Extensions are a method for runtimes or API layers to expose groups of functionality upon opt-in by the application. To help understand how OpenXR extensions are created and supported, this document describes the various processes for creating, supporting, promoting, and retiring extensions.

This document is intended to be read in conjunction with the OpenXR style guide.

1. Extension Names and Types

There is a rigid syntax for extension names: XR_<author>_<name>, where <author> is a placeholder for a vendor identifier, as described below. The <name> portion is a concise name describing the purpose or functionality of the extension. The underscore (_) character is used as a delimiter between words. Every character of the name must be in lower case.

OpenXR extensions fall into three categories:

  • Khronos Extensions : Containing KHR in their name as the vendor.

    • Working group products, subject to ratification and under the IP framework, and thus requiring conformance tests.

    • The working group may choose to release an extension, developed within the Khronos OpenXR IP Zone, as "provisional" to seek feedback. Such an extension may be published with a different extension author (e.g. KHX) to clearly indicate the provisional status.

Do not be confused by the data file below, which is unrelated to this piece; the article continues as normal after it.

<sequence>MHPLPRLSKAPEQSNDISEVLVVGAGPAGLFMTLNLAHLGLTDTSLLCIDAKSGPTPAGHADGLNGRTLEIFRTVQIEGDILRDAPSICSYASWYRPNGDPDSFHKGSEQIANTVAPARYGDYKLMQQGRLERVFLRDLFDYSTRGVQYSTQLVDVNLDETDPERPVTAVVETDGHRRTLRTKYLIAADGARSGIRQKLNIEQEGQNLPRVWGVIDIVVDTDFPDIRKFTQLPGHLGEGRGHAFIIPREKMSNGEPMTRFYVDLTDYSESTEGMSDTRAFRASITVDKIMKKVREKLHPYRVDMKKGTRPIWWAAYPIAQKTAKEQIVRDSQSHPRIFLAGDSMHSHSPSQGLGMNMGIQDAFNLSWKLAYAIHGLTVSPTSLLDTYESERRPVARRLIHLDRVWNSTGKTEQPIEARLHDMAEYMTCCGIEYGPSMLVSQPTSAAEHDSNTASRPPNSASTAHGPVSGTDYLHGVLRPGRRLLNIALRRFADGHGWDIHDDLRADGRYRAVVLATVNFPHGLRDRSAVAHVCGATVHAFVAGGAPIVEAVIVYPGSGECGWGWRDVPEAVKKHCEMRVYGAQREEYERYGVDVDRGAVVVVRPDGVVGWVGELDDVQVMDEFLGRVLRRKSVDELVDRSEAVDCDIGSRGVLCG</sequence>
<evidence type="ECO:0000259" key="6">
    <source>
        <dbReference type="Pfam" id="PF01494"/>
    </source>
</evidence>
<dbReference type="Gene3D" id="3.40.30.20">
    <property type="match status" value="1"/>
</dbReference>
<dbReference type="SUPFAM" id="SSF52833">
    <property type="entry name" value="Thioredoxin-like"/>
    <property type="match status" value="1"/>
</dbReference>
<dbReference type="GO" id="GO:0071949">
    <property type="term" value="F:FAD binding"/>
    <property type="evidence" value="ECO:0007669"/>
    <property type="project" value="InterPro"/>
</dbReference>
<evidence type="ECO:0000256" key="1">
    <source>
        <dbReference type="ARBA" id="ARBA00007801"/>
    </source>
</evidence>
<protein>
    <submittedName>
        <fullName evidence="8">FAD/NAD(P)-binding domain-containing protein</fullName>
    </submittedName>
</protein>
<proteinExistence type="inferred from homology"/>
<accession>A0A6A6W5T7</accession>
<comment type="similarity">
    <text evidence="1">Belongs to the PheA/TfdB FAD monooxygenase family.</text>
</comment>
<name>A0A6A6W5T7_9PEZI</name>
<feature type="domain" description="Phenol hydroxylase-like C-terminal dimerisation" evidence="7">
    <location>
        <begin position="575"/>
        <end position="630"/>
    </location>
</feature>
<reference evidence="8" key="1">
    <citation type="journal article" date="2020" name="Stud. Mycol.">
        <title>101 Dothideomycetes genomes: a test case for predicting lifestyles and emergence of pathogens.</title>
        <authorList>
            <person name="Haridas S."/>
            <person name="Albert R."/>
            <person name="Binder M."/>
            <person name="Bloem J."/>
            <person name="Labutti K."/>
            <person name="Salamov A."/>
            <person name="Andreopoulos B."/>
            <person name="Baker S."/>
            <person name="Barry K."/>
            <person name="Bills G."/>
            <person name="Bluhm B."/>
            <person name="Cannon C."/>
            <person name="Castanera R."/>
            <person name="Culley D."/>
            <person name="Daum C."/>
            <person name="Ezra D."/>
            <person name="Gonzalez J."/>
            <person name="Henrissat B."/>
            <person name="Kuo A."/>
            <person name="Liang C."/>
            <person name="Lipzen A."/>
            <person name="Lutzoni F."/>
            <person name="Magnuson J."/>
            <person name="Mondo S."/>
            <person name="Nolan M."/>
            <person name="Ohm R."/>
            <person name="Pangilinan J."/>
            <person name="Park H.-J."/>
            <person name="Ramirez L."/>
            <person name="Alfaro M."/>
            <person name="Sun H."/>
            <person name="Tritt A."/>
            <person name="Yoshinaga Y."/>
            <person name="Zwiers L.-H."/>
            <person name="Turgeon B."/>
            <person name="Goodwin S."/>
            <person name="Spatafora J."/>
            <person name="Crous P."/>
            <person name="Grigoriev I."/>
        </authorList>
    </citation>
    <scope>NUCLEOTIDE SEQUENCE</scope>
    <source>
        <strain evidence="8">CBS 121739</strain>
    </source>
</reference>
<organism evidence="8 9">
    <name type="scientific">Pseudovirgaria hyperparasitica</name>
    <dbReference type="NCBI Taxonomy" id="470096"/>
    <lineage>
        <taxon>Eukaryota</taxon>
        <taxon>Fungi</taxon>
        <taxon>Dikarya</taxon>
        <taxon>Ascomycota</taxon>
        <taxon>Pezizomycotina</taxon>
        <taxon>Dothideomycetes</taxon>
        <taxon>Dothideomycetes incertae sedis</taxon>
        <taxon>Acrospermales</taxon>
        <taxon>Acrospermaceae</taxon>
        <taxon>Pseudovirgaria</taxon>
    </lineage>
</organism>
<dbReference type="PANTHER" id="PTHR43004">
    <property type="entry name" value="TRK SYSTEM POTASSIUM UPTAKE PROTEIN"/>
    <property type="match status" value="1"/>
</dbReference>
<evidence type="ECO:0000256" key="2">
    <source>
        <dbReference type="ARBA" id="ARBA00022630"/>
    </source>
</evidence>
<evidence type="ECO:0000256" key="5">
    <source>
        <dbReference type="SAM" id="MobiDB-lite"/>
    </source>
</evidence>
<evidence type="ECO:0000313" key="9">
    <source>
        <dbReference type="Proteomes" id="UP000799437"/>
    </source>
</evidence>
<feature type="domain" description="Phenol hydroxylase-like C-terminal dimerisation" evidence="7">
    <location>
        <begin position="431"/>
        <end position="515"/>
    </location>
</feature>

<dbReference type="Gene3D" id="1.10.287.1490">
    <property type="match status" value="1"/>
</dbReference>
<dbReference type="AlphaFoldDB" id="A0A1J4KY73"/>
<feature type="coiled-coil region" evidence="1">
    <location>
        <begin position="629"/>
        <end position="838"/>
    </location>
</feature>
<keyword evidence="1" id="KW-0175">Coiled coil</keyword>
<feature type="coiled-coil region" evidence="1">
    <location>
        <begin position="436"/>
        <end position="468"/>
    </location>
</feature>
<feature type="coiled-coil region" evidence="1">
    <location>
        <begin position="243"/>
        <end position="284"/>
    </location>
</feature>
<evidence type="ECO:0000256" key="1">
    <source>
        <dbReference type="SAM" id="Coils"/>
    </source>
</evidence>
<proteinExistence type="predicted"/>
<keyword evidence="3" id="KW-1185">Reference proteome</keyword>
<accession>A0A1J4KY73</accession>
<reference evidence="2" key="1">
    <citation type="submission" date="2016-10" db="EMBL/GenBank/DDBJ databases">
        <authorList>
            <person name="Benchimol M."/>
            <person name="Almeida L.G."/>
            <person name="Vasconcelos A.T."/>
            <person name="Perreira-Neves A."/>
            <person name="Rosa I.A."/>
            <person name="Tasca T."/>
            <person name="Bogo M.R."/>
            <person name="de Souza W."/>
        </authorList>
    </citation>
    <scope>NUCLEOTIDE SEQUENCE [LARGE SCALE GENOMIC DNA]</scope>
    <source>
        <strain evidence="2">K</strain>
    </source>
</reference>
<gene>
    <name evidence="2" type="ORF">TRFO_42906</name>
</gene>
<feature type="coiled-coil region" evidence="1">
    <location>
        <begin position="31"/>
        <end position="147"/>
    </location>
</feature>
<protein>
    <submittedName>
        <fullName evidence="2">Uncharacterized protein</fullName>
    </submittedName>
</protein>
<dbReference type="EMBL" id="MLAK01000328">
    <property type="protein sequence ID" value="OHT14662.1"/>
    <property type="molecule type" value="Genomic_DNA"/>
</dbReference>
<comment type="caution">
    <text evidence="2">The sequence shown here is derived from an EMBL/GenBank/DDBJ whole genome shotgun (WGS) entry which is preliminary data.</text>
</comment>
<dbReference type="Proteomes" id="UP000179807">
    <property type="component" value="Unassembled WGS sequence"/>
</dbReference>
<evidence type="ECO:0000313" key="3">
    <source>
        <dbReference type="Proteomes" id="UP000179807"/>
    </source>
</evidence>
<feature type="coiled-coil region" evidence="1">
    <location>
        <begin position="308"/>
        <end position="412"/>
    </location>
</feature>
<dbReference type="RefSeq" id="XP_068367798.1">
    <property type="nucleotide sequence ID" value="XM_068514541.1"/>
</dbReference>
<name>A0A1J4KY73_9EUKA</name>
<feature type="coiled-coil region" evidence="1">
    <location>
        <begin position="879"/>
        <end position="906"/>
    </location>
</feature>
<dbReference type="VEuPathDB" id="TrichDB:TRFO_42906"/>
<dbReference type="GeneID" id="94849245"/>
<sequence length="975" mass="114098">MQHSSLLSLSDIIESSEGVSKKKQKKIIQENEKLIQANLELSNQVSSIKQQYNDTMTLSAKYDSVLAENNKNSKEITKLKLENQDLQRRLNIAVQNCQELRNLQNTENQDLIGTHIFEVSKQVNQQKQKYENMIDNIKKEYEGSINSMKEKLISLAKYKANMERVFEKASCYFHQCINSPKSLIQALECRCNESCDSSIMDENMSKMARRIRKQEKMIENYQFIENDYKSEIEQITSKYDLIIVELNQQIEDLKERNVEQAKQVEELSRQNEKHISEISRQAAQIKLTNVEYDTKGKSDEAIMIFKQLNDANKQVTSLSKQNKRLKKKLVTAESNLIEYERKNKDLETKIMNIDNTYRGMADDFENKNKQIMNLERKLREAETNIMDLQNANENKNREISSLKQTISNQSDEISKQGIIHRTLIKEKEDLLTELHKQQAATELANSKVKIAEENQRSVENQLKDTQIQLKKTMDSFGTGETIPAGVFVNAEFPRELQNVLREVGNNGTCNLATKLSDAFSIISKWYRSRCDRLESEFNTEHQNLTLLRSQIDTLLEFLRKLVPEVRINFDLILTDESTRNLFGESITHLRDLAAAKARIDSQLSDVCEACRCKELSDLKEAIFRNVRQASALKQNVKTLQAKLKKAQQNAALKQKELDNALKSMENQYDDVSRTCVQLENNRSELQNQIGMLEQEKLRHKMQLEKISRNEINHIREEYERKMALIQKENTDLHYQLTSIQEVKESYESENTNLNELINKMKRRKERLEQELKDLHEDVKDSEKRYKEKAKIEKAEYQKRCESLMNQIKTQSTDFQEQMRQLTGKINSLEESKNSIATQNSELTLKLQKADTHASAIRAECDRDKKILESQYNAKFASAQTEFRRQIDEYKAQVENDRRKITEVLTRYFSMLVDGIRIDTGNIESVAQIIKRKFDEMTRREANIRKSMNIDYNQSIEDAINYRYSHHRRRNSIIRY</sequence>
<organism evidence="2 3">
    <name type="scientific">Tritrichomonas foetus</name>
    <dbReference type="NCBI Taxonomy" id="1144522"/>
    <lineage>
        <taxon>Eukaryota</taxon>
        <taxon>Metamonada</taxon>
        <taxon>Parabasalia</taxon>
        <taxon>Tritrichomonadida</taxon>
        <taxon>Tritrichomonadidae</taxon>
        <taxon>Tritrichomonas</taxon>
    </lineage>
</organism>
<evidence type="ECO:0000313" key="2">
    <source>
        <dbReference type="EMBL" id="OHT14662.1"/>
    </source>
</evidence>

• Vendor-specific Extensions : Contains some vendor name as an author prefix

    • Not a working group product, not ratified, and not subject to the IP framework.

    • Developed outside of the working group: may be by Khronos member companies or non-members.

    • Vendor names must be registered author IDs and comply with the rules in the style guide.

    • Examples could include:

      • ARM - XR_ARM_…​

      • Google - XR_GOOGLE_…​

      • Oculus - XR_OCULUS_…​

    • In general, vendor extensions have no explicit compatibility guidelines, guarantees, or availability. However, at their option, a vendor (or group of vendors, see below) may identify experimental extensions with an author ID ending in X. It is the discretion of that vendor what this implies, but typically indicates a temporary or in-development extension, and may imply removal from future implementations or a requirement to activate a "developer" setting or similar. A revision of an experimental extension has no requirements regarding compatibility with its earlier revisions.

  • Multi-vendor Extensions : Identified by the EXT vendor in their name

    • These are vendor extensions that have contributions and agreement from multiple vendors.

    • Just as with single-vendor extension: not a working group product, not ratified, and not subject to the IP framework.

    • Developed outside of the working group: may be by Khronos member companies or non-members.

    • If a multi-vendor extension is proposed as provisional, experimental, or preview, its author/vendor identification is EXTX.

    • Note: Working group approval is required before publication for naming review because EXT is a shared namespace.


All vendor IDs are clearly identified in the OpenXR registry (xr.xml)

2. Typical Extension Process Flow